Despite the knockdown Dib survived through to see the final bell, but that’s all he did. Tevin was just far too good on the night for the brave Australian. This time there was no controversy for the American to deal with as the scorecards were read out. 118-109, 119-108, 120-107 all for new IBF 130lb world champion, Tevin Farmer.
A tearful Billy Dib announced his retirement in the ring, as he promised he would do if he was defeated tonight. The Australian ends his career as a former featherweight world champion with a record of 43-5 (24KOs).
‘‘Billy Dib is a hell of a fighter, he’s had a hell of a career. A great fighter to win the belt against’’ Said Farmer now, 26-4-1 (5KOs), post-fight. ‘‘If I was from somewhere else, not Philly, I might have been bullied…In Philly we come ready and we’re born out of the womb to be ready for war.’’
There are fascinating match-ups to be made at super-featherweight, but Farmer was keen to send a message to Gervonta Davis,
‘‘Everyone was ducking me and not wanting to give me an opportunity…Now I’ve got the belt, and everybody wants to scream my name. No more talking, send the fucking contract and the money on the table and we can make it happen.’’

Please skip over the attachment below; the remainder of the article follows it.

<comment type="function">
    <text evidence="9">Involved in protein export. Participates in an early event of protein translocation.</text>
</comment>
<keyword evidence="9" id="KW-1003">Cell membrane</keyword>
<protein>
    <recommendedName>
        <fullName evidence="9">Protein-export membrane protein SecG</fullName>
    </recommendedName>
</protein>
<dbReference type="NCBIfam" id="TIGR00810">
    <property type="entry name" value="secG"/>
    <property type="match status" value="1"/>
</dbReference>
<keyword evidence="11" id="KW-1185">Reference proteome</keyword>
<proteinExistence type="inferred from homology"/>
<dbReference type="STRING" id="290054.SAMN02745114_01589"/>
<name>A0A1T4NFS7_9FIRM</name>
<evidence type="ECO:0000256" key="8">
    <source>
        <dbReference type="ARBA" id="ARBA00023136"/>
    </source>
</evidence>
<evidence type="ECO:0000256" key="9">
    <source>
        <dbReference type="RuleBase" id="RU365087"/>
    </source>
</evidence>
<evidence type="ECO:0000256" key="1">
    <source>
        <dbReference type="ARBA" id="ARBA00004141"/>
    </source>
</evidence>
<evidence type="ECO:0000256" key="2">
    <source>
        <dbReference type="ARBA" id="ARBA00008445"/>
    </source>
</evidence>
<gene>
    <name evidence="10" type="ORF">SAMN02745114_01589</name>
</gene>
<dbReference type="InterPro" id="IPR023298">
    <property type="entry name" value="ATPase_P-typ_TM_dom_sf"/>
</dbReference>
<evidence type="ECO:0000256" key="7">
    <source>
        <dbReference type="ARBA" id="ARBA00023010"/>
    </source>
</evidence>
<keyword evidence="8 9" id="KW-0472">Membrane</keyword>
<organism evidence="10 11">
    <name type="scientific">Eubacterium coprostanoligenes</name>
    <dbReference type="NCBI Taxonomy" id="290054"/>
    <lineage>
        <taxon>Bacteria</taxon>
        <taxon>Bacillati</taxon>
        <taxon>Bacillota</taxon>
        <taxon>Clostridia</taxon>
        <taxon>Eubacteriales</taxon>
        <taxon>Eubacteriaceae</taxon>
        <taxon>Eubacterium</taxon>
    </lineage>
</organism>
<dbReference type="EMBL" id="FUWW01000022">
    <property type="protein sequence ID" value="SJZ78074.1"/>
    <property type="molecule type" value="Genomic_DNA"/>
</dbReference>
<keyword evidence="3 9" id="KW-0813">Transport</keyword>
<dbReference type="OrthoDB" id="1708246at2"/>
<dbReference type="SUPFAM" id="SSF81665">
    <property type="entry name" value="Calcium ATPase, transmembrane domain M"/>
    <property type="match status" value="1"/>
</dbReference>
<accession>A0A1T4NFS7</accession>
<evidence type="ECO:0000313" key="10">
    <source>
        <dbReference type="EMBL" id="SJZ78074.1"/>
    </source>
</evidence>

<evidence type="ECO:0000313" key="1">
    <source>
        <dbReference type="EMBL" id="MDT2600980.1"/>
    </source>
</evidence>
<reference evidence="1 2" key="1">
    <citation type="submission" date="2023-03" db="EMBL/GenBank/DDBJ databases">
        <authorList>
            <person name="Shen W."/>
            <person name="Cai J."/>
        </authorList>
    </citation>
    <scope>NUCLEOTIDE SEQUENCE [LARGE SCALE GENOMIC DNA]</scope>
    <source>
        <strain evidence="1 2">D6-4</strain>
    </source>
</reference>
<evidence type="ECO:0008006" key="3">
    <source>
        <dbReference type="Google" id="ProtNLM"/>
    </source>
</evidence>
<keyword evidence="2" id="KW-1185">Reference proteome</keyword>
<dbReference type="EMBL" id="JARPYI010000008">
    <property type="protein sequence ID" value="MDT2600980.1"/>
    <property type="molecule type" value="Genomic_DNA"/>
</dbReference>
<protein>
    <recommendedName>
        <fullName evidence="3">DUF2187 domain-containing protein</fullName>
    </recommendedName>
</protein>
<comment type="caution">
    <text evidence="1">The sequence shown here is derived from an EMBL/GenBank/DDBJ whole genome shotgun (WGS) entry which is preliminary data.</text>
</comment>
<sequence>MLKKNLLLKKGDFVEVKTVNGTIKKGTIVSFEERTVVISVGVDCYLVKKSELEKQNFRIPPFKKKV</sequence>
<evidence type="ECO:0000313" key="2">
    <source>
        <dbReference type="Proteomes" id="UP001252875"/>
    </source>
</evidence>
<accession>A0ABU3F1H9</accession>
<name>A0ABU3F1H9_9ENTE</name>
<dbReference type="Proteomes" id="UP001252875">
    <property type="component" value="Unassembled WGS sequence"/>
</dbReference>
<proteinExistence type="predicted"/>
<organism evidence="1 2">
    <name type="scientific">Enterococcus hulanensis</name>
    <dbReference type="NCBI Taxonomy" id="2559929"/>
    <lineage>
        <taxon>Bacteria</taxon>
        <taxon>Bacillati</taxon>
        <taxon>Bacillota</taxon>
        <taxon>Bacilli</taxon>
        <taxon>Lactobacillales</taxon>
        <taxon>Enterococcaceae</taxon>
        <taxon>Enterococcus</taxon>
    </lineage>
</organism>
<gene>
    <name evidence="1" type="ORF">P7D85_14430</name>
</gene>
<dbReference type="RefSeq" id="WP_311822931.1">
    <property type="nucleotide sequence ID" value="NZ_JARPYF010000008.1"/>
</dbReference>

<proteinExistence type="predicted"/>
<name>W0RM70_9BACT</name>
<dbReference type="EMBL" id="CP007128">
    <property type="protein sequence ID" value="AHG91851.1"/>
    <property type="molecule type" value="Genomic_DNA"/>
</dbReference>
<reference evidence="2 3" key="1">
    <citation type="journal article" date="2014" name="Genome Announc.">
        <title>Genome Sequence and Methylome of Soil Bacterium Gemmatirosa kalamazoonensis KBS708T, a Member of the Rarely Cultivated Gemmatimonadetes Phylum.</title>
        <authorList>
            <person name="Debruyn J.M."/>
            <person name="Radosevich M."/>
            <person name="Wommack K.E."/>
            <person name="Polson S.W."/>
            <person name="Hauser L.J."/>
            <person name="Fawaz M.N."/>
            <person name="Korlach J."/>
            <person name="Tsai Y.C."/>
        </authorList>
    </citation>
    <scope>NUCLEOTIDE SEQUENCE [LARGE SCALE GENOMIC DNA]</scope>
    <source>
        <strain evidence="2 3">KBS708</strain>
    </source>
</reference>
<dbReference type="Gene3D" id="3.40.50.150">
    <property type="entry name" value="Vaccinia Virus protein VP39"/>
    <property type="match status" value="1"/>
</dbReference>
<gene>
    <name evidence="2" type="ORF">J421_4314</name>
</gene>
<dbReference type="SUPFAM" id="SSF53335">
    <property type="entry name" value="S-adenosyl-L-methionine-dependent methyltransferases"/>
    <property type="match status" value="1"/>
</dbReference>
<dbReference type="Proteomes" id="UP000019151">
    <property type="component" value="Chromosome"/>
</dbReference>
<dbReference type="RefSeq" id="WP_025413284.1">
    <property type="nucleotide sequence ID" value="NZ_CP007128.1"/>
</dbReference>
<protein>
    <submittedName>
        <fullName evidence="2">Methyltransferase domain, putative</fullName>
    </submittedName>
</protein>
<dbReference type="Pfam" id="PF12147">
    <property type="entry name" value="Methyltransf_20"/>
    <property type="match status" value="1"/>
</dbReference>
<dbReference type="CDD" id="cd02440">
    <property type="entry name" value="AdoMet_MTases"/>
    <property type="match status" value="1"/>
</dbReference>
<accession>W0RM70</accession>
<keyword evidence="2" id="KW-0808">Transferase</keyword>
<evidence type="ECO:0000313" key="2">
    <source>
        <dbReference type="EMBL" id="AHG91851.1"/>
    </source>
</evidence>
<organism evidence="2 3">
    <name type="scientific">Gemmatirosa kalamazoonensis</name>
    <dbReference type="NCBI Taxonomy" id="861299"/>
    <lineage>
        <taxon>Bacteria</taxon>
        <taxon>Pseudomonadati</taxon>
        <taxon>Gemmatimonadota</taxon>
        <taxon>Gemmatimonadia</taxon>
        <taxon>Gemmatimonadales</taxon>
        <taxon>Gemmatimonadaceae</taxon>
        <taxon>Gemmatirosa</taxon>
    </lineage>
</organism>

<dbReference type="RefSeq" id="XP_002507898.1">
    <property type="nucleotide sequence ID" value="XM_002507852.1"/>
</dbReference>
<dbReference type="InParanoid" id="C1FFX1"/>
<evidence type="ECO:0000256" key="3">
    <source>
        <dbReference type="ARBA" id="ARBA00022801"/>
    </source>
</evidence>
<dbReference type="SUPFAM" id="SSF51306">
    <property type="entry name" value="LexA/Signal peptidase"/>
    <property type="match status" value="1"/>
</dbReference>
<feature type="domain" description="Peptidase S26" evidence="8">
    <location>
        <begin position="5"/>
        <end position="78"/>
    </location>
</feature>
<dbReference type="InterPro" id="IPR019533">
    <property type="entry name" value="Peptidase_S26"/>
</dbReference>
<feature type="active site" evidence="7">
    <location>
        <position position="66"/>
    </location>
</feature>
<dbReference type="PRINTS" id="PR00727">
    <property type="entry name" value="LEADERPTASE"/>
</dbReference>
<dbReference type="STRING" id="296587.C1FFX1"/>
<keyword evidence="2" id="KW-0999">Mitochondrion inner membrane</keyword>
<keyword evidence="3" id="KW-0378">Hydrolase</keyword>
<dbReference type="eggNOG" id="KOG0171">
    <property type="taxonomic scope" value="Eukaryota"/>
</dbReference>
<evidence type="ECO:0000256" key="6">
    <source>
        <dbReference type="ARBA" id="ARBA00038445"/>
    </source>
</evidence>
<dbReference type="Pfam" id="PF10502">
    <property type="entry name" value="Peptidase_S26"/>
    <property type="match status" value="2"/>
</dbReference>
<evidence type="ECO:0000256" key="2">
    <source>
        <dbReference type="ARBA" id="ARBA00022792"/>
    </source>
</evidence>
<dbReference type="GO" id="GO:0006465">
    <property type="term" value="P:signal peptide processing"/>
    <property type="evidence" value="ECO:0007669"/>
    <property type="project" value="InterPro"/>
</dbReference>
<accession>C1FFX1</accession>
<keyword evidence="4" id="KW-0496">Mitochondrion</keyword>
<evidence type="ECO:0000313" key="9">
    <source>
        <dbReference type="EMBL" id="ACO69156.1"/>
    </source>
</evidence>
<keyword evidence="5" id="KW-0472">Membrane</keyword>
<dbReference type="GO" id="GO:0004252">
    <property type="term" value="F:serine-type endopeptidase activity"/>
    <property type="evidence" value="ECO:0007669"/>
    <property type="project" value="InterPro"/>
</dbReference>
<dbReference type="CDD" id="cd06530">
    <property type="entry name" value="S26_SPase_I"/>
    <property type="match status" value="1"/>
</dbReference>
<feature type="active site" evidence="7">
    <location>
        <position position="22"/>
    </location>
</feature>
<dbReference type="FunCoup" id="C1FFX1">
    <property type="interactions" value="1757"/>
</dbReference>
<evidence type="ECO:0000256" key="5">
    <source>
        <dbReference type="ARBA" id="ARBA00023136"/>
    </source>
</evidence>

Top Rank Boxing on ESPN+ Preview: Billy Dib vs. Tevin Farmer
By: Ste Rowen
Tevin Farmer vs. Billy Dib
Philadelphian southpaw, Tevin Farmer will be hoping it’s second time lucky this Friday when he takes on Australian, Billy Dib in a fight for the vacant IBF super-featherweight world championship, at Redfern’s, Technology Park in Australia.
Farmer, 25-4-1 (4KOs) was last seen in the ring in December when he challenged for the IBF strap vs. Kenichi Ogawa. It was a bout that was controversial on multiple levels. Firstly, the belt was only vacant because Gervonta Davis missed weight before his fight with Francisco Fonseca last August. The matchup between Farmer and Ogawa was then made and though it went the distance, it seemed the Philadelphian had clearly won the bout. Two of the judges begged to differ, returning scorecards of, 115-113, 116-112 and 112-116, handing the Japanese a split decision victory and the IBF belt.